The April 2002 issue of Campus Life also proclaimed Superchic[k] Best New Artist of the Year. They also spent 2000-2001 touring incessantly with such high profile outings as Festival Con Dios with Audio Adrenaline, Newsboys, and the O.C. Supertones.

Superchic[k]'s 2001 label debut, Karaoke Superstar, amassed piles of critical praise, topped R&R's Christian rock chart.

"Barlow Girls", was nominated for two Dove awards for Rock Album and Rock Song of the Year, and landed nearly forty major TV/film placements, from Alias and The Practice to MTVís The Real World and the feature film The Glass House.

The group's upbeat anthem "One Girl Revolution" even scored the soundtrack and main credits sequence for Reese Witherspoon's 2001 hit Legally Blonde.

Without question, this inspired Midwestern pop group has penetrated the mainstream with a hope-filled, spiritually-centered message that's already been heard by tens of millions of people. And though the group clocked in over a 100,000 miles in their 15 passenger van this past year, Superchic[k] is already dropping an astonishing new album, the poignantly titled Last One Picked.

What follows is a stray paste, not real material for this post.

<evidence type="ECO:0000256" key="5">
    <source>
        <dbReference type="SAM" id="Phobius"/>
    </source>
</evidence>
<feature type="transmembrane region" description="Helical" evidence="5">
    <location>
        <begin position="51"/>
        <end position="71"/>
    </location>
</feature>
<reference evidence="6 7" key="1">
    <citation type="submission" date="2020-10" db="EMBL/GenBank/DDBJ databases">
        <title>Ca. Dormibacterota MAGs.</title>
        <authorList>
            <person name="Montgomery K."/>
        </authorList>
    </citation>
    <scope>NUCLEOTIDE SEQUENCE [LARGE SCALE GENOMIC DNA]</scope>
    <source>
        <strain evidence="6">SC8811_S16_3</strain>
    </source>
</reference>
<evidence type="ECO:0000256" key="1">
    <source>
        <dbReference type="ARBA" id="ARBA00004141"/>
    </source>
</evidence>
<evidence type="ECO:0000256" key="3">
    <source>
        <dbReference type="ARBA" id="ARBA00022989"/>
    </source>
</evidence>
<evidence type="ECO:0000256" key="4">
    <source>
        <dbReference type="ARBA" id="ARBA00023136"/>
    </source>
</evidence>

The energetic, pop-punk band Superchic[k] continues its genre-busting journey with "Beauty from Pain". The album exhibits Superchic[k]'s unique, new wave/rock sound coupled with positive, uplifting lyrics covering topics both serious and witty.

If Karaoke Superstar fashioned a home run sound, then Last One Picked hammers a grand slam right out of the ballpark. Max, the group's creative mad scientist, produced the new album in a way that accentuates their diverse stylistic twists while shooting the sonic levels right off the charts.

Likewise, the new songs offer more pointed commentary about the world's social snares while encouraging fans to seek and follow God's individual purpose for their lives.